Millennia older than the Egyptian Pyramids.
Could it be possible that the Egyptian Pyramids were influenced by the pyramidal burials and tombs in Lebanon? This new theory was suggested by Dr. Imad Younis, a Lebanese historian, shortly after the discovery of the fourth pyramidal burial on the territory of Lebanon.
Lebanon is well-known for its abundance of ancient megalithic sites, although few have remained in good condition, whether because of vandalism or natural causes.
Historians know that the Northern regions of Lebanon such as the Akkar district, where the pyramid was found, have been inhabited for approximately 6000 years which is why the new pyramid has been dated to this period, making it nearly 2000 years older than the Egyptian Pyramids.
Previous professional estimates suggested that there might have been more than several hundred such burials in the region, but people’s neglective actions have resulted in their destruction.
Before the unexpected discovery of this fourth Lebanese pyramid, experts knew about three others, located fairly far away. The latest has some distinctive features that make it completely different than all previously known sites.
For instance, all others were made of black basalt rocks while the fourth one was constructed from white limestone rocks. Moreover, it has retained its original shape unlike another pyramid nearby which has been completely destroyed.
Was the design of the ancient Egyptian pyramids influenced by the pyramids in Lebanon? To me, this is merely an attention-grabbing speculation.
It is true that ancient Egyptians have traveled to the territories of Northern Lebanon and there is evidence that they even inhabited it in different periods of time but that’s pretty much it.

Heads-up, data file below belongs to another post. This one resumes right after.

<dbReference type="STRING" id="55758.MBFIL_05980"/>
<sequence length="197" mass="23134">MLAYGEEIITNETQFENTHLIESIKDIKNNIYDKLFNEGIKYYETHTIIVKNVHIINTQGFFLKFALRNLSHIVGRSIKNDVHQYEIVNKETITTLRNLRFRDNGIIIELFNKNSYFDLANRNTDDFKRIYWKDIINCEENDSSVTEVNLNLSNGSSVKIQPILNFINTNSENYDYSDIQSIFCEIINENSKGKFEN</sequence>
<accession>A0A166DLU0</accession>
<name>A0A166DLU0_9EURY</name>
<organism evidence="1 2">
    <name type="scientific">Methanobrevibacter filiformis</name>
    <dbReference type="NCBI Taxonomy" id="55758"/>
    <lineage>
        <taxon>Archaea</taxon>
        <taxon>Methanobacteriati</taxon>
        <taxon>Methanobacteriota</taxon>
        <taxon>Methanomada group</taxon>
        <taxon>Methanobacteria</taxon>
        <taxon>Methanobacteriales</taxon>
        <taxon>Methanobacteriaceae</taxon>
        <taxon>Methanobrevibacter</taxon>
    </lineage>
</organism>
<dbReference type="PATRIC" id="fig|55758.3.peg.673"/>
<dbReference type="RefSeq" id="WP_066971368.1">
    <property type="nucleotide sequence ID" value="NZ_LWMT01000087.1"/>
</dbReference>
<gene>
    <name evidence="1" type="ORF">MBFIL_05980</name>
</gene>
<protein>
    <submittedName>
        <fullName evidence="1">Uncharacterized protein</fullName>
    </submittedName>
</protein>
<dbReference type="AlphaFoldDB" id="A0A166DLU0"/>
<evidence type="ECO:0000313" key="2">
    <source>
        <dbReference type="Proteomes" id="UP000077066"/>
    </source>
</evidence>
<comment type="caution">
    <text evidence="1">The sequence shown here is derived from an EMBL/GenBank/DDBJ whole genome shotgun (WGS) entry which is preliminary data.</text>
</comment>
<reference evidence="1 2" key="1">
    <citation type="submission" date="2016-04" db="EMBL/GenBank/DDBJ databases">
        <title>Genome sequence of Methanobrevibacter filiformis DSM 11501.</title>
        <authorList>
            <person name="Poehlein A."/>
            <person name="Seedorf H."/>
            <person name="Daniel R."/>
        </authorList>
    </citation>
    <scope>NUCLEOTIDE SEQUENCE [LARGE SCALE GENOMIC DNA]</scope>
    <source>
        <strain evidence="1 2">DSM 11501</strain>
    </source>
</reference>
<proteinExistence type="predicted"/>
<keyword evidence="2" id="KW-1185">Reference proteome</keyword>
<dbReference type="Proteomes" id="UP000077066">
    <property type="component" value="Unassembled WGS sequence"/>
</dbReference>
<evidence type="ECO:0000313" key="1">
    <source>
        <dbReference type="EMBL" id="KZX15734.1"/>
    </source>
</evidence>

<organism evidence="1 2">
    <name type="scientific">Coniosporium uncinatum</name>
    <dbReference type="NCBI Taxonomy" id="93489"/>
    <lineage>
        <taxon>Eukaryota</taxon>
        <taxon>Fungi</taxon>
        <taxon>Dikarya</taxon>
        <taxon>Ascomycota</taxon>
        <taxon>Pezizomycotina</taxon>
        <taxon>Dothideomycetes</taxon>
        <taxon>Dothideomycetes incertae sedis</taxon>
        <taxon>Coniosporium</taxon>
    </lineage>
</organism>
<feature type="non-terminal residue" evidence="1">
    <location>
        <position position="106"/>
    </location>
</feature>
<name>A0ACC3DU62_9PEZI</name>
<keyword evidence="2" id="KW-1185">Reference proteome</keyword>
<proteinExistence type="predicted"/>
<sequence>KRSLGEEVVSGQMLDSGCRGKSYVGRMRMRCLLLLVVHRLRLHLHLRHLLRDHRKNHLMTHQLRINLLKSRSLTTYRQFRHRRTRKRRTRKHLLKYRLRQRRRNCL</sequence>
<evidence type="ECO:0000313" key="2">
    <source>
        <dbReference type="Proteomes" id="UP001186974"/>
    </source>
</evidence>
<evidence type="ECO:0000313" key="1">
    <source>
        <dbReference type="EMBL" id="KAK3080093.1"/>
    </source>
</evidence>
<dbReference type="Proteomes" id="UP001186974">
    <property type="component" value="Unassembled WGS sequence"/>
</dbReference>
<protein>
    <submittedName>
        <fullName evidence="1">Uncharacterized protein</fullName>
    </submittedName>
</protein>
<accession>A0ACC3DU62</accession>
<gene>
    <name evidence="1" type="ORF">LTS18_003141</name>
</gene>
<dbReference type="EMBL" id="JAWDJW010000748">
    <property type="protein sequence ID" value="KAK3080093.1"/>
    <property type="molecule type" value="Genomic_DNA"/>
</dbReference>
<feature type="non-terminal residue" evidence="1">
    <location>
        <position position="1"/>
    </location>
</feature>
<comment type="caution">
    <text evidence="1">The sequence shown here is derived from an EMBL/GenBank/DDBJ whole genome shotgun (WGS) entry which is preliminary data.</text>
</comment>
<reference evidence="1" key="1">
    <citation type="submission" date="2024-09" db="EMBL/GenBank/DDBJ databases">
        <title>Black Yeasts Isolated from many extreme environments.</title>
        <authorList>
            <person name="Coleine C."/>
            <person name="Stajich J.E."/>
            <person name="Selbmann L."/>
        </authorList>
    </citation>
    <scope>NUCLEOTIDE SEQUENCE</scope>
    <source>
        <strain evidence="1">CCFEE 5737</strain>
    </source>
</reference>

Even if this speculation was the absolute truth, I believe archaeologists will never find real evidence to prove it. Furthermore, apart from the actual roofs, the pyramids of Lebanon have nothing in common with the mighty Egyptian pyramids.
Unfortunately, the ancient heritage of Lebanon is under everlasting threat and we can safely say that much of what was once there has been lost forever.
Apparently, this region has modest financial capacity, which is what prevents authorities from protecting these sites. Especially knowing how much was already lost, I hope that there are more efforts in the future.
After all, the pyramids of Lebanon are not only an important piece of history that must be protected but also an opportunity. We have seen governments turn a few ancient stones into massive tourist centers in the past. If this is possible around the world, what can we say about the 6000-year-old pyramids in Lebanon?
The common people of Northern Lebanon know that they live amongst the ruins of the ancients but archaeologists seem to have no interest in researching the region. Many people claim that they know about many other pyramids and megalithic sites that for some reason never fall in the archaeological specter of interest.
If you find yourself traveling to this part of Lebanon, there are local guided tours that can show you ancient sites, including monuments, temples, caves, and much more.
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• Cowie, A. (2021, January 12). 2,000-Year-Old Limestone Pyramid Tomb Discovered in Lebanon.
• Lebanon24.com. (2021, January 10). A new Megalite burial was discovered in Lebanon.
• Richard Spencer, B. (2021, January 15). Pyramid discovery points to a first for Lebanon.
• Yassine, H. (2021, January 19). Pyramid Over 4000-Years-Old Was Just Discovered In North Lebanon.